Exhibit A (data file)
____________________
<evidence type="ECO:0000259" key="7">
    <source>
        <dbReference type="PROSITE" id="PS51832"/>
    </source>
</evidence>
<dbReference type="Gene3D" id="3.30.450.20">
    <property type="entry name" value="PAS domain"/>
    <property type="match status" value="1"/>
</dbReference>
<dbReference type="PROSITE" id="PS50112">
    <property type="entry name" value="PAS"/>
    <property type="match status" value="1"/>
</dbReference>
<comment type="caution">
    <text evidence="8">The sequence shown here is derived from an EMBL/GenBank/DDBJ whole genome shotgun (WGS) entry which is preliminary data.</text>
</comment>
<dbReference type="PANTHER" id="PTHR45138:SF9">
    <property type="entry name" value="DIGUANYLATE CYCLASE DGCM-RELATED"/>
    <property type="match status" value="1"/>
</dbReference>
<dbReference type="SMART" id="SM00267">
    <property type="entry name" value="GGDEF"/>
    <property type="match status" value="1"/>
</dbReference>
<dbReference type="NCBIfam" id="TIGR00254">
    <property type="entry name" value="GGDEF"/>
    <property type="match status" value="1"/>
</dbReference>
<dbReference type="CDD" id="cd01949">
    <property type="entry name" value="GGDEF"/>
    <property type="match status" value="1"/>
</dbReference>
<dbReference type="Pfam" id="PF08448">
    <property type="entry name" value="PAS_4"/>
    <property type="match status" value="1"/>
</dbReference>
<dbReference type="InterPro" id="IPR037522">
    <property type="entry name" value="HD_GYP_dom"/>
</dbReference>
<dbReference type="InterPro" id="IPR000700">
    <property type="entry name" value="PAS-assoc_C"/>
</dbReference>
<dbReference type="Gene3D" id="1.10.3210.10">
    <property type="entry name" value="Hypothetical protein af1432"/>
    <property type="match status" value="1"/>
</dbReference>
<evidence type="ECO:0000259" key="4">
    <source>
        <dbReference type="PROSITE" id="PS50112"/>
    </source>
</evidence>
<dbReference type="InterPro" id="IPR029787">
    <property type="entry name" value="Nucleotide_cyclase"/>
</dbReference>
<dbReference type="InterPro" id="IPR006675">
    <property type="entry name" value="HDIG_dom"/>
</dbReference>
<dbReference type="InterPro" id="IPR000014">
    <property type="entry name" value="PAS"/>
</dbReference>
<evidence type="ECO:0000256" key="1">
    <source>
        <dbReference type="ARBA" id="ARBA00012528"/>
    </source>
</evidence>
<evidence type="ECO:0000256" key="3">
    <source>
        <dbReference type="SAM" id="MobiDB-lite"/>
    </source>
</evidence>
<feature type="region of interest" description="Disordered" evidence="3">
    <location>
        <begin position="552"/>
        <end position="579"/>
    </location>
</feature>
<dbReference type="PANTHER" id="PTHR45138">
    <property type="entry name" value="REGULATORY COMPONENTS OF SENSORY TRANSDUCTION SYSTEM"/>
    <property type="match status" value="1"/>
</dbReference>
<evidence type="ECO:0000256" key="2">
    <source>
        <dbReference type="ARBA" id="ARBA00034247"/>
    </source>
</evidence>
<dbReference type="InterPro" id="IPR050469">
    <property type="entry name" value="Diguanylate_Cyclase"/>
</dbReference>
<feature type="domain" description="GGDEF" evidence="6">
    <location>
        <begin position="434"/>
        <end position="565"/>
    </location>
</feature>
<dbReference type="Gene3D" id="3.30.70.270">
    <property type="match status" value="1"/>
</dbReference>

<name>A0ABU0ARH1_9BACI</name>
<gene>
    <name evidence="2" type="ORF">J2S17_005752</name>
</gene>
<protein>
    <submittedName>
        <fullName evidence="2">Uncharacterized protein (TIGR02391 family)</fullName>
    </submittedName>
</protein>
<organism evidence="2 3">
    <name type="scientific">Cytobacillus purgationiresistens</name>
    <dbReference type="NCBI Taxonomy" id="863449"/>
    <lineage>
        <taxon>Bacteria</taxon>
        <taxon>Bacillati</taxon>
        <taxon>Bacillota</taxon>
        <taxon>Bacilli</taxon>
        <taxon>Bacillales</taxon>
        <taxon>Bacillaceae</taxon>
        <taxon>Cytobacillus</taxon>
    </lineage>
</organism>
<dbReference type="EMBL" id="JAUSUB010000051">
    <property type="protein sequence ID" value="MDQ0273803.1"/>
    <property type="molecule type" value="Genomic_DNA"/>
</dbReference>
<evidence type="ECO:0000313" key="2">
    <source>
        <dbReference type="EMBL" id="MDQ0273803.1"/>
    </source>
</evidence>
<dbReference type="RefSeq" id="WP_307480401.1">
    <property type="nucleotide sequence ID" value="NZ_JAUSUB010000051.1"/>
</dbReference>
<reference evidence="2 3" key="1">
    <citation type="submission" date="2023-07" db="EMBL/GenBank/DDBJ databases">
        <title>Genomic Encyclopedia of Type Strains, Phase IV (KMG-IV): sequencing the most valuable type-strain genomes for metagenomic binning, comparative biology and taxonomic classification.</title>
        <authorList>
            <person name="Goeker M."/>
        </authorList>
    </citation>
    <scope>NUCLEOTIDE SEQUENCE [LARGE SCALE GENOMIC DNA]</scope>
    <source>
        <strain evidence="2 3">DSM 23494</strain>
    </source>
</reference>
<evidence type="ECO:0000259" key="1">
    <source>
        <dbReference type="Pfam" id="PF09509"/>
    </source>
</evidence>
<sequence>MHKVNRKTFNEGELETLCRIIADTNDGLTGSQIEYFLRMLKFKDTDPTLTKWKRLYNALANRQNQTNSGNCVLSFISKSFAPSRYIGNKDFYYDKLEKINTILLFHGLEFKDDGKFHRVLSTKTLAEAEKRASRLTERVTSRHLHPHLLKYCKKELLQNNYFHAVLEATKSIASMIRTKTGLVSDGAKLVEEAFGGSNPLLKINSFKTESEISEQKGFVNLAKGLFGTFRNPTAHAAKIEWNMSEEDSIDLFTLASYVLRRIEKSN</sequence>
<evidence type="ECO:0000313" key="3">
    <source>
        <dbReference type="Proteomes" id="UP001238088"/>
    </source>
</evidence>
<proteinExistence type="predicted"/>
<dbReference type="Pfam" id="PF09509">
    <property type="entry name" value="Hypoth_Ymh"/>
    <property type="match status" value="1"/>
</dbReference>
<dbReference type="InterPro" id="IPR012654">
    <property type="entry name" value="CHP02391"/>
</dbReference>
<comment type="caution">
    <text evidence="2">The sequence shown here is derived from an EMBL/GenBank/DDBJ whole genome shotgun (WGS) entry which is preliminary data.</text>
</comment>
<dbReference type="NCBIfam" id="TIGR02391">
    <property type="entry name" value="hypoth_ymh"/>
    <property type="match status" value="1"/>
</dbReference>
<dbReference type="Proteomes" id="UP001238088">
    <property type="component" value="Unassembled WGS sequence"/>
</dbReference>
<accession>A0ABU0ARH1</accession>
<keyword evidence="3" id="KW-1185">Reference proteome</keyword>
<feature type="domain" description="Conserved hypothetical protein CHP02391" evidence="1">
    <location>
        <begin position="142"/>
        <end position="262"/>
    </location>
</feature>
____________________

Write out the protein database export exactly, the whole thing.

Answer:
<evidence type="ECO:0000259" key="7">
    <source>
        <dbReference type="PROSITE" id="PS51832"/>
    </source>
</evidence>
<dbReference type="Gene3D" id="3.30.450.20">
    <property type="entry name" value="PAS domain"/>
    <property type="match status" value="1"/>
</dbReference>
<dbReference type="PROSITE" id="PS50112">
    <property type="entry name" value="PAS"/>
    <property type="match status" value="1"/>
</dbReference>
<comment type="caution">
    <text evidence="8">The sequence shown here is derived from an EMBL/GenBank/DDBJ whole genome shotgun (WGS) entry which is preliminary data.</text>
</comment>
<dbReference type="PANTHER" id="PTHR45138:SF9">
    <property type="entry name" value="DIGUANYLATE CYCLASE DGCM-RELATED"/>
    <property type="match status" value="1"/>
</dbReference>
<dbReference type="SMART" id="SM00267">
    <property type="entry name" value="GGDEF"/>
    <property type="match status" value="1"/>
</dbReference>
<dbReference type="NCBIfam" id="TIGR00254">
    <property type="entry name" value="GGDEF"/>
    <property type="match status" value="1"/>
</dbReference>
<dbReference type="CDD" id="cd01949">
    <property type="entry name" value="GGDEF"/>
    <property type="match status" value="1"/>
</dbReference>
<dbReference type="Pfam" id="PF08448">
    <property type="entry name" value="PAS_4"/>
    <property type="match status" value="1"/>
</dbReference>
<dbReference type="InterPro" id="IPR037522">
    <property type="entry name" value="HD_GYP_dom"/>
</dbReference>
<dbReference type="InterPro" id="IPR000700">
    <property type="entry name" value="PAS-assoc_C"/>
</dbReference>
<dbReference type="Gene3D" id="1.10.3210.10">
    <property type="entry name" value="Hypothetical protein af1432"/>
    <property type="match status" value="1"/>
</dbReference>
<evidence type="ECO:0000259" key="4">
    <source>
        <dbReference type="PROSITE" id="PS50112"/>
    </source>
</evidence>
<dbReference type="InterPro" id="IPR029787">
    <property type="entry name" value="Nucleotide_cyclase"/>
</dbReference>
<dbReference type="InterPro" id="IPR006675">
    <property type="entry name" value="HDIG_dom"/>
</dbReference>
<dbReference type="InterPro" id="IPR000014">
    <property type="entry name" value="PAS"/>
</dbReference>
<evidence type="ECO:0000256" key="1">
    <source>
        <dbReference type="ARBA" id="ARBA00012528"/>
    </source>
</evidence>
<evidence type="ECO:0000256" key="3">
    <source>
        <dbReference type="SAM" id="MobiDB-lite"/>
    </source>
</evidence>
<feature type="region of interest" description="Disordered" evidence="3">
    <location>
        <begin position="552"/>
        <end position="579"/>
    </location>
</feature>
<dbReference type="PANTHER" id="PTHR45138">
    <property type="entry name" value="REGULATORY COMPONENTS OF SENSORY TRANSDUCTION SYSTEM"/>
    <property type="match status" value="1"/>
</dbReference>
<evidence type="ECO:0000256" key="2">
    <source>
        <dbReference type="ARBA" id="ARBA00034247"/>
    </source>
</evidence>
<dbReference type="InterPro" id="IPR050469">
    <property type="entry name" value="Diguanylate_Cyclase"/>
</dbReference>
<feature type="domain" description="GGDEF" evidence="6">
    <location>
        <begin position="434"/>
        <end position="565"/>
    </location>
</feature>
<dbReference type="Gene3D" id="3.30.70.270">
    <property type="match status" value="1"/>
</dbReference>

<name>A0ABU0ARH1_9BACI</name>
<gene>
    <name evidence="2" type="ORF">J2S17_005752</name>
</gene>
<protein>
    <submittedName>
        <fullName evidence="2">Uncharacterized protein (TIGR02391 family)</fullName>
    </submittedName>
</protein>
<organism evidence="2 3">
    <name type="scientific">Cytobacillus purgationiresistens</name>
    <dbReference type="NCBI Taxonomy" id="863449"/>
    <lineage>
        <taxon>Bacteria</taxon>
        <taxon>Bacillati</taxon>
        <taxon>Bacillota</taxon>
        <taxon>Bacilli</taxon>
        <taxon>Bacillales</taxon>
        <taxon>Bacillaceae</taxon>
        <taxon>Cytobacillus</taxon>
    </lineage>
</organism>
<dbReference type="EMBL" id="JAUSUB010000051">
    <property type="protein sequence ID" value="MDQ0273803.1"/>
    <property type="molecule type" value="Genomic_DNA"/>
</dbReference>
<evidence type="ECO:0000313" key="2">
    <source>
        <dbReference type="EMBL" id="MDQ0273803.1"/>
    </source>
</evidence>
<dbReference type="RefSeq" id="WP_307480401.1">
    <property type="nucleotide sequence ID" value="NZ_JAUSUB010000051.1"/>
</dbReference>
<reference evidence="2 3" key="1">
    <citation type="submission" date="2023-07" db="EMBL/GenBank/DDBJ databases">
        <title>Genomic Encyclopedia of Type Strains, Phase IV (KMG-IV): sequencing the most valuable type-strain genomes for metagenomic binning, comparative biology and taxonomic classification.</title>
        <authorList>
            <person name="Goeker M."/>
        </authorList>
    </citation>
    <scope>NUCLEOTIDE SEQUENCE [LARGE SCALE GENOMIC DNA]</scope>
    <source>
        <strain evidence="2 3">DSM 23494</strain>
    </source>
</reference>
<evidence type="ECO:0000259" key="1">
    <source>
        <dbReference type="Pfam" id="PF09509"/>
    </source>
</evidence>
<sequence>MHKVNRKTFNEGELETLCRIIADTNDGLTGSQIEYFLRMLKFKDTDPTLTKWKRLYNALANRQNQTNSGNCVLSFISKSFAPSRYIGNKDFYYDKLEKINTILLFHGLEFKDDGKFHRVLSTKTLAEAEKRASRLTERVTSRHLHPHLLKYCKKELLQNNYFHAVLEATKSIASMIRTKTGLVSDGAKLVEEAFGGSNPLLKINSFKTESEISEQKGFVNLAKGLFGTFRNPTAHAAKIEWNMSEEDSIDLFTLASYVLRRIEKSN</sequence>
<evidence type="ECO:0000313" key="3">
    <source>
        <dbReference type="Proteomes" id="UP001238088"/>
    </source>
</evidence>
<proteinExistence type="predicted"/>
<dbReference type="Pfam" id="PF09509">
    <property type="entry name" value="Hypoth_Ymh"/>
    <property type="match status" value="1"/>
</dbReference>
<dbReference type="InterPro" id="IPR012654">
    <property type="entry name" value="CHP02391"/>
</dbReference>
<comment type="caution">
    <text evidence="2">The sequence shown here is derived from an EMBL/GenBank/DDBJ whole genome shotgun (WGS) entry which is preliminary data.</text>
</comment>
<dbReference type="NCBIfam" id="TIGR02391">
    <property type="entry name" value="hypoth_ymh"/>
    <property type="match status" value="1"/>
</dbReference>
<dbReference type="Proteomes" id="UP001238088">
    <property type="component" value="Unassembled WGS sequence"/>
</dbReference>
<accession>A0ABU0ARH1</accession>
<keyword evidence="3" id="KW-1185">Reference proteome</keyword>
<feature type="domain" description="Conserved hypothetical protein CHP02391" evidence="1">
    <location>
        <begin position="142"/>
        <end position="262"/>
    </location>
</feature>